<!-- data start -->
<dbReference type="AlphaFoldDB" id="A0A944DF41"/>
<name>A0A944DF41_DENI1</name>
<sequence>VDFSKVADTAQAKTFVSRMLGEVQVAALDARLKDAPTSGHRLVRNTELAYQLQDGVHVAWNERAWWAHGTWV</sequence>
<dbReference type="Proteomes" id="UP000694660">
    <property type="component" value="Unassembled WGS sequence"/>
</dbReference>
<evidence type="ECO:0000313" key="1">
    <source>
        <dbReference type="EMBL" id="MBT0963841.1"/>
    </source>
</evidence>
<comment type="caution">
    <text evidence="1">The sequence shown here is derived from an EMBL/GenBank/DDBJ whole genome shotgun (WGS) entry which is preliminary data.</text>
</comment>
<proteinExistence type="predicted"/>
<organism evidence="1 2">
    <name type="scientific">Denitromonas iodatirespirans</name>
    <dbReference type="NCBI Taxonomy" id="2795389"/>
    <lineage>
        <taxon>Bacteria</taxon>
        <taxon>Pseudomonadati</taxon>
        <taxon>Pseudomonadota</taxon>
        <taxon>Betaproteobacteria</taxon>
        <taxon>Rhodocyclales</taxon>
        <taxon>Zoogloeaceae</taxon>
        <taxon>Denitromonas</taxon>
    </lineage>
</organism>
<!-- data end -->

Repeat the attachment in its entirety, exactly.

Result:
<dbReference type="AlphaFoldDB" id="A0A944DF41"/>
<name>A0A944DF41_DENI1</name>
<sequence>VDFSKVADTAQAKTFVSRMLGEVQVAALDARLKDAPTSGHRLVRNTELAYQLQDGVHVAWNERAWWAHGTWV</sequence>
<dbReference type="Proteomes" id="UP000694660">
    <property type="component" value="Unassembled WGS sequence"/>
</dbReference>
<evidence type="ECO:0000313" key="1">
    <source>
        <dbReference type="EMBL" id="MBT0963841.1"/>
    </source>
</evidence>
<comment type="caution">
    <text evidence="1">The sequence shown here is derived from an EMBL/GenBank/DDBJ whole genome shotgun (WGS) entry which is preliminary data.</text>
</comment>
<proteinExistence type="predicted"/>
<organism evidence="1 2">
    <name type="scientific">Denitromonas iodatirespirans</name>
    <dbReference type="NCBI Taxonomy" id="2795389"/>
    <lineage>
        <taxon>Bacteria</taxon>
        <taxon>Pseudomonadati</taxon>
        <taxon>Pseudomonadota</taxon>
        <taxon>Betaproteobacteria</taxon>
        <taxon>Rhodocyclales</taxon>
        <taxon>Zoogloeaceae</taxon>
        <taxon>Denitromonas</taxon>
    </lineage>
</organism>